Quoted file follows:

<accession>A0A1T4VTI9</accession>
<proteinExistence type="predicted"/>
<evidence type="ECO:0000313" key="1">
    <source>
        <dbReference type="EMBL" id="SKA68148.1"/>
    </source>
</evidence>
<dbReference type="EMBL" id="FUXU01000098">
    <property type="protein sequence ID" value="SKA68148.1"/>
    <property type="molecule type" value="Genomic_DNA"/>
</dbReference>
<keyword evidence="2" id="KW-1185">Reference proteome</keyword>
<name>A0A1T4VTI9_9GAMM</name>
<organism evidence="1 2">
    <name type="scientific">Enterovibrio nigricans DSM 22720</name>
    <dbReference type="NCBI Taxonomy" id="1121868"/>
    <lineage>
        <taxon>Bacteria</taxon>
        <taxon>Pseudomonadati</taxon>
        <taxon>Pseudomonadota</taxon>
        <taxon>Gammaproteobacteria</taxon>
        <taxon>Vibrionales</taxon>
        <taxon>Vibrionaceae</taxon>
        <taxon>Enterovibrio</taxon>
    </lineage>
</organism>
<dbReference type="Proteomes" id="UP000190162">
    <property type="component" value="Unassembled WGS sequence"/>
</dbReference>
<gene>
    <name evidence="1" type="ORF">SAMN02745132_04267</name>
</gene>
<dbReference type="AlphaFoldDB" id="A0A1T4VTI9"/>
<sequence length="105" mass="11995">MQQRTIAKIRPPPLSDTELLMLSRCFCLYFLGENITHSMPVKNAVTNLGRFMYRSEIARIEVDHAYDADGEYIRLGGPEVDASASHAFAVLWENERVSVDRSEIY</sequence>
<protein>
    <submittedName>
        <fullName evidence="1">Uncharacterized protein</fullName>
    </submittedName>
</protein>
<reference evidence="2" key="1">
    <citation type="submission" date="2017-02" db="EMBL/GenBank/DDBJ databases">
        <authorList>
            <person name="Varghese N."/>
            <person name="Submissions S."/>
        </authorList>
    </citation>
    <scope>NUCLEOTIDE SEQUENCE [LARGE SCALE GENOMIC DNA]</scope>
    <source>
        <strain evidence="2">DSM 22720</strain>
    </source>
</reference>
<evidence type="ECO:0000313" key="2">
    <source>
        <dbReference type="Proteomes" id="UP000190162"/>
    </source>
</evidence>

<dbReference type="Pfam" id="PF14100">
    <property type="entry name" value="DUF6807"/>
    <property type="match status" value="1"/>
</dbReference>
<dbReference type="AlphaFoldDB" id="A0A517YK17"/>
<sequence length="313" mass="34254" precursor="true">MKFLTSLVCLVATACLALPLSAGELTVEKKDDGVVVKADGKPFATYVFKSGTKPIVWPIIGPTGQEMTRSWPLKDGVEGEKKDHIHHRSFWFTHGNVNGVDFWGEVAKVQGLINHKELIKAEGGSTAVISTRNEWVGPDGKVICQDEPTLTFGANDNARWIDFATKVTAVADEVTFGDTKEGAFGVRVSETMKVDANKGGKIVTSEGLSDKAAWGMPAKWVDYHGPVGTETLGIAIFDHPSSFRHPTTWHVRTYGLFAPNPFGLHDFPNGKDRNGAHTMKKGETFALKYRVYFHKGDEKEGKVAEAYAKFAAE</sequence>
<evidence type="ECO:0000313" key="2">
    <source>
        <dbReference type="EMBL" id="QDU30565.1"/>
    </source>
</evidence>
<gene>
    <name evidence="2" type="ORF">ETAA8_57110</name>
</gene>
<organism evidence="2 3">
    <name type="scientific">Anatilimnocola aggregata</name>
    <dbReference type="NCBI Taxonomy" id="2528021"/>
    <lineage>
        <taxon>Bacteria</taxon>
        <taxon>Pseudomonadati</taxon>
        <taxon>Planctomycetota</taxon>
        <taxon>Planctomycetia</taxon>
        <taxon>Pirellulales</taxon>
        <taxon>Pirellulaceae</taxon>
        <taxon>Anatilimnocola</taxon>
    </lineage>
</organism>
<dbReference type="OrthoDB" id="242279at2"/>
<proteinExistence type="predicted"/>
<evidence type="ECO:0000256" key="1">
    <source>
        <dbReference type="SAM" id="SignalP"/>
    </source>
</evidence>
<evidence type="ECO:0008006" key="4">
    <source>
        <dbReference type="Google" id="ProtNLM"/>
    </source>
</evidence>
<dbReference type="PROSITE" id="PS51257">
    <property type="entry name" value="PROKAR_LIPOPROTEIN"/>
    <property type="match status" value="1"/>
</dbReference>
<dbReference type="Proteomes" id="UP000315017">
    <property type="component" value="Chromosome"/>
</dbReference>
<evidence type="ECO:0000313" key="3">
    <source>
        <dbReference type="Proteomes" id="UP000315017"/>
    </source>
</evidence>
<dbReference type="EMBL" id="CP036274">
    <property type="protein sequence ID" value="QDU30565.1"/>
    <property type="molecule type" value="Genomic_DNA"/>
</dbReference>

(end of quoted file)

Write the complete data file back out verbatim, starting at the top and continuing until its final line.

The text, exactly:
<accession>A0A1T4VTI9</accession>
<proteinExistence type="predicted"/>
<evidence type="ECO:0000313" key="1">
    <source>
        <dbReference type="EMBL" id="SKA68148.1"/>
    </source>
</evidence>
<dbReference type="EMBL" id="FUXU01000098">
    <property type="protein sequence ID" value="SKA68148.1"/>
    <property type="molecule type" value="Genomic_DNA"/>
</dbReference>
<keyword evidence="2" id="KW-1185">Reference proteome</keyword>
<name>A0A1T4VTI9_9GAMM</name>
<organism evidence="1 2">
    <name type="scientific">Enterovibrio nigricans DSM 22720</name>
    <dbReference type="NCBI Taxonomy" id="1121868"/>
    <lineage>
        <taxon>Bacteria</taxon>
        <taxon>Pseudomonadati</taxon>
        <taxon>Pseudomonadota</taxon>
        <taxon>Gammaproteobacteria</taxon>
        <taxon>Vibrionales</taxon>
        <taxon>Vibrionaceae</taxon>
        <taxon>Enterovibrio</taxon>
    </lineage>
</organism>
<dbReference type="Proteomes" id="UP000190162">
    <property type="component" value="Unassembled WGS sequence"/>
</dbReference>
<gene>
    <name evidence="1" type="ORF">SAMN02745132_04267</name>
</gene>
<dbReference type="AlphaFoldDB" id="A0A1T4VTI9"/>
<sequence length="105" mass="11995">MQQRTIAKIRPPPLSDTELLMLSRCFCLYFLGENITHSMPVKNAVTNLGRFMYRSEIARIEVDHAYDADGEYIRLGGPEVDASASHAFAVLWENERVSVDRSEIY</sequence>
<protein>
    <submittedName>
        <fullName evidence="1">Uncharacterized protein</fullName>
    </submittedName>
</protein>
<reference evidence="2" key="1">
    <citation type="submission" date="2017-02" db="EMBL/GenBank/DDBJ databases">
        <authorList>
            <person name="Varghese N."/>
            <person name="Submissions S."/>
        </authorList>
    </citation>
    <scope>NUCLEOTIDE SEQUENCE [LARGE SCALE GENOMIC DNA]</scope>
    <source>
        <strain evidence="2">DSM 22720</strain>
    </source>
</reference>
<evidence type="ECO:0000313" key="2">
    <source>
        <dbReference type="Proteomes" id="UP000190162"/>
    </source>
</evidence>

<dbReference type="Pfam" id="PF14100">
    <property type="entry name" value="DUF6807"/>
    <property type="match status" value="1"/>
</dbReference>
<dbReference type="AlphaFoldDB" id="A0A517YK17"/>
<sequence length="313" mass="34254" precursor="true">MKFLTSLVCLVATACLALPLSAGELTVEKKDDGVVVKADGKPFATYVFKSGTKPIVWPIIGPTGQEMTRSWPLKDGVEGEKKDHIHHRSFWFTHGNVNGVDFWGEVAKVQGLINHKELIKAEGGSTAVISTRNEWVGPDGKVICQDEPTLTFGANDNARWIDFATKVTAVADEVTFGDTKEGAFGVRVSETMKVDANKGGKIVTSEGLSDKAAWGMPAKWVDYHGPVGTETLGIAIFDHPSSFRHPTTWHVRTYGLFAPNPFGLHDFPNGKDRNGAHTMKKGETFALKYRVYFHKGDEKEGKVAEAYAKFAAE</sequence>
<evidence type="ECO:0000313" key="2">
    <source>
        <dbReference type="EMBL" id="QDU30565.1"/>
    </source>
</evidence>
<gene>
    <name evidence="2" type="ORF">ETAA8_57110</name>
</gene>
<organism evidence="2 3">
    <name type="scientific">Anatilimnocola aggregata</name>
    <dbReference type="NCBI Taxonomy" id="2528021"/>
    <lineage>
        <taxon>Bacteria</taxon>
        <taxon>Pseudomonadati</taxon>
        <taxon>Planctomycetota</taxon>
        <taxon>Planctomycetia</taxon>
        <taxon>Pirellulales</taxon>
        <taxon>Pirellulaceae</taxon>
        <taxon>Anatilimnocola</taxon>
    </lineage>
</organism>
<dbReference type="OrthoDB" id="242279at2"/>
<proteinExistence type="predicted"/>
<evidence type="ECO:0000256" key="1">
    <source>
        <dbReference type="SAM" id="SignalP"/>
    </source>
</evidence>
<evidence type="ECO:0008006" key="4">
    <source>
        <dbReference type="Google" id="ProtNLM"/>
    </source>
</evidence>
<dbReference type="PROSITE" id="PS51257">
    <property type="entry name" value="PROKAR_LIPOPROTEIN"/>
    <property type="match status" value="1"/>
</dbReference>
<dbReference type="Proteomes" id="UP000315017">
    <property type="component" value="Chromosome"/>
</dbReference>
<evidence type="ECO:0000313" key="3">
    <source>
        <dbReference type="Proteomes" id="UP000315017"/>
    </source>
</evidence>
<dbReference type="EMBL" id="CP036274">
    <property type="protein sequence ID" value="QDU30565.1"/>
    <property type="molecule type" value="Genomic_DNA"/>
</dbReference>